Still around.
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August 14, 2014, 01:20:30 AM
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Ask for small transaction from the target address to your address and viola, you have a proof? Or request an signed message.
Asking for a small transaction to your address would likely come off as a scam. A signed message would work to prove the other person has funds, however it does not prove that the other person will actually sent the BTC when they receive payment. The best course of action is to use escrow so both parties are protected.
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August 14, 2014, 01:27:09 AM
 #7

I suspect this topic has been beat to death but my search is coming up empty. Please point me in the right direction.

I recently purchased a little BTC. Because I am untrusted, I had to go get cash, exchange the cash for a vanilla card , and then transfer the vanilla card number to the seller. It all went smoothly.

Apparently, the issue with trust relates to the ease of reversing payments for BTC. My guess this is because there is no way to independently verify the address to which the BTC are sent is mine. Therefore, the seller can never prove delivery. One of the bloggers criticised BTC for this reason - there is no way to prove delivery of BTC. She mocked the BTC community because the proposals to address this problem and establish trust look very similar to the current federal system.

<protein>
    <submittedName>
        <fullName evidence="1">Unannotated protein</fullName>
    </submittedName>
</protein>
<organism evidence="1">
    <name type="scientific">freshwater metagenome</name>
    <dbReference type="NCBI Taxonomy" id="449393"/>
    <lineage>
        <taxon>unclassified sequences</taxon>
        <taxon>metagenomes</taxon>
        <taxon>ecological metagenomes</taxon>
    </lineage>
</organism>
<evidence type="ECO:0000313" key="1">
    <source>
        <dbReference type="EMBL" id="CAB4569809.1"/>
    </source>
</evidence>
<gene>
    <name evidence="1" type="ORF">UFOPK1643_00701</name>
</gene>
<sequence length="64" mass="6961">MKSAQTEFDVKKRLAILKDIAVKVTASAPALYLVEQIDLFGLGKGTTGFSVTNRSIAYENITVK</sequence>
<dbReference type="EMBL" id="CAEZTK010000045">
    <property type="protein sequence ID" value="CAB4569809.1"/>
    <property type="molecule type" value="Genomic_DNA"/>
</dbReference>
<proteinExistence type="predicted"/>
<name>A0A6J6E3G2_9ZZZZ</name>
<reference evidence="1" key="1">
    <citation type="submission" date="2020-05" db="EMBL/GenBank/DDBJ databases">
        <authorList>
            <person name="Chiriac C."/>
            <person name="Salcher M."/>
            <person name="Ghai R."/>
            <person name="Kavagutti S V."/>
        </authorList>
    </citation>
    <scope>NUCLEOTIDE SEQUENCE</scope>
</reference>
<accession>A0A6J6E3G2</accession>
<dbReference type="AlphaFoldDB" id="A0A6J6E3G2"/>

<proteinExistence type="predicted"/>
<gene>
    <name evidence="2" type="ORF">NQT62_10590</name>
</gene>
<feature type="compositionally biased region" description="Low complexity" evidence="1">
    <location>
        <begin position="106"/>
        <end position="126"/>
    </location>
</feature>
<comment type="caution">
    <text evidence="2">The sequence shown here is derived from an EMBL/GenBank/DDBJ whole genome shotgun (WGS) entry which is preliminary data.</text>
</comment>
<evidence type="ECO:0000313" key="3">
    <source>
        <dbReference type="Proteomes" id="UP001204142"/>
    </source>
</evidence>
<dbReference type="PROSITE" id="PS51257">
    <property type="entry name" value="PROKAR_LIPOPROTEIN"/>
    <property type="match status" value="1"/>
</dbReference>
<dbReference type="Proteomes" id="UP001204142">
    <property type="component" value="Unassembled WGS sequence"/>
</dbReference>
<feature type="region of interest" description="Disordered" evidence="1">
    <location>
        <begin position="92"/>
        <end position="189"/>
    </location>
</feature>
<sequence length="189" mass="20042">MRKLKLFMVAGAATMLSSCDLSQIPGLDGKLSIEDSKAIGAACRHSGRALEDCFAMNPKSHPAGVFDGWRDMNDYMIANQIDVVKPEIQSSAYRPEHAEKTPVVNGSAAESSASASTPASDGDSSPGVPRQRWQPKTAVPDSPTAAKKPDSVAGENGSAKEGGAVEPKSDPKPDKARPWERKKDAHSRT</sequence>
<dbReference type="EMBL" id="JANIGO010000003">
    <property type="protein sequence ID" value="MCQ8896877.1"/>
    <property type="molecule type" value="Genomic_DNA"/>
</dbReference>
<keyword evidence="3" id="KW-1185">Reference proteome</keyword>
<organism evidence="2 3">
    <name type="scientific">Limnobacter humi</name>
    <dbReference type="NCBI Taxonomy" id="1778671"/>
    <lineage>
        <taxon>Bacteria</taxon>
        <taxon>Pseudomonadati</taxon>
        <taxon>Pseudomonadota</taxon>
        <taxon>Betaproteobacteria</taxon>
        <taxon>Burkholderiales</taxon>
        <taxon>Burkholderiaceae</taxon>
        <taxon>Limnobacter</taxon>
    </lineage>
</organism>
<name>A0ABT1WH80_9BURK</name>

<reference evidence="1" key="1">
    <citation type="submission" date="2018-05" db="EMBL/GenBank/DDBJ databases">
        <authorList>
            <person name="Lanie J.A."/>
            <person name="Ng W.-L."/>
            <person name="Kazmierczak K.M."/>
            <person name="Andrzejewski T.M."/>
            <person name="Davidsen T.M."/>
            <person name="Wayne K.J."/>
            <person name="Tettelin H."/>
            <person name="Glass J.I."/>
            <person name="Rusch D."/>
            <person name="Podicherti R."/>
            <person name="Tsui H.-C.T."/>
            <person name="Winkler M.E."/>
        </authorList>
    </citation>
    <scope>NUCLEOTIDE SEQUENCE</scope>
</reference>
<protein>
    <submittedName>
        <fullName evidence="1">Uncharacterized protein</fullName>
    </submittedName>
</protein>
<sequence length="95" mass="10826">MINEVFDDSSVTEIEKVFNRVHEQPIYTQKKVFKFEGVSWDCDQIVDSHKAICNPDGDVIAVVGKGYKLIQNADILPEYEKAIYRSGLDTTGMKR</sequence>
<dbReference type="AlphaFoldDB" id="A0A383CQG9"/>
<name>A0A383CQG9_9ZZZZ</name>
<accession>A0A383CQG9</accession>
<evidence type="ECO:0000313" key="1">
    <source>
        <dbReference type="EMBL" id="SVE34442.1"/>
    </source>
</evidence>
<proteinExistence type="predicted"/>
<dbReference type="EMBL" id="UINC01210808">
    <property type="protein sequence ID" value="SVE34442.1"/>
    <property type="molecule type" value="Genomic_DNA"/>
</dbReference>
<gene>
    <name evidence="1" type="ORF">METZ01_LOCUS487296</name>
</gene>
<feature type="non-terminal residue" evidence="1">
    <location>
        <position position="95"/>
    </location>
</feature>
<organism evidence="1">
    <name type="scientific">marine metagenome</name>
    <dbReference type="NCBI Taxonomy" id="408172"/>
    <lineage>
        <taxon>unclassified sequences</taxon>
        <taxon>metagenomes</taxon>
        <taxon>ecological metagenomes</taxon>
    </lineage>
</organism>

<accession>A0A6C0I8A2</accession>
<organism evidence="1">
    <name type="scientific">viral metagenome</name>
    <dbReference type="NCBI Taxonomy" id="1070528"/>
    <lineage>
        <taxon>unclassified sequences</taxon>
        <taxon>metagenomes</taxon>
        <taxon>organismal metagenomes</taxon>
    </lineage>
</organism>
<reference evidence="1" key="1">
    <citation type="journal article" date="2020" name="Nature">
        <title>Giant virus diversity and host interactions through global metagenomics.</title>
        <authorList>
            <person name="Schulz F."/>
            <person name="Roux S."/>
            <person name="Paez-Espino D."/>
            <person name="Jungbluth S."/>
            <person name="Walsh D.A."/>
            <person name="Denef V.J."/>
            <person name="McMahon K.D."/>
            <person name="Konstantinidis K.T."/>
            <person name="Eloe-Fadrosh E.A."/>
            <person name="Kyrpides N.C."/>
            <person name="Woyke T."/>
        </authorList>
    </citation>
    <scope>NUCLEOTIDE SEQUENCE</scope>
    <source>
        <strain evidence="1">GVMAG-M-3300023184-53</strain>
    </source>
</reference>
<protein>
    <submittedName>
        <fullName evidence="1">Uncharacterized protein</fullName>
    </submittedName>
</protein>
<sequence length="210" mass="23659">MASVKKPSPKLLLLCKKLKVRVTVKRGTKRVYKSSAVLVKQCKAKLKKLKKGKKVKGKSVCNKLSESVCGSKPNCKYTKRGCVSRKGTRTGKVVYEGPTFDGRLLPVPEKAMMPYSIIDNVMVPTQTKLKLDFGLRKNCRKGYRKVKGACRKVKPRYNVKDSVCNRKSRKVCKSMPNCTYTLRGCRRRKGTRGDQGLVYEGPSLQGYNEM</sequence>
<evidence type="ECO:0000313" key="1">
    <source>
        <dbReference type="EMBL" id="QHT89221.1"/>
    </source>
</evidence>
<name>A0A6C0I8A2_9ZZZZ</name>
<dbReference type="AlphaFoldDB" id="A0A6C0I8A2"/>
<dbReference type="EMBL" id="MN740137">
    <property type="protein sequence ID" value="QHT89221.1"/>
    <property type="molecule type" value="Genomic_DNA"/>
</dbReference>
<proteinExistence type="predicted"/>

Is that the essence of the problem untrusted BTC recipients face?

In fact you can prove that you are the owner of a particular address by signing a message from that address.  However, I think the issue with reversals is that VISA or whatever fiat company you're dealing with isn't going to know how to properly investigate these sorts of claims and so they'll likely reverse the transaction on little to no evidence.  I really think the issue is with the bitcoin community not trusting the pay company, not the other way around.
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August 14, 2014, 08:48:56 AM
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how small transaction would likely come off as a scam?
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August 14, 2014, 08:46:56 PM
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how small transaction would likely come off as a scam?

Your question is too vague to answer.  Can you fill in some details or context or start a new thread?
DubFX
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August 15, 2014, 10:21:31 AM
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how small transaction would likely come off as a scam?

Your question is too vague to answer.  Can you fill in some details or context or start a new thread?
I've seen people scam for 0.003BTC wich is really small ammount and it was still "worth it" for them.
So use escrow or trade with trusted parties.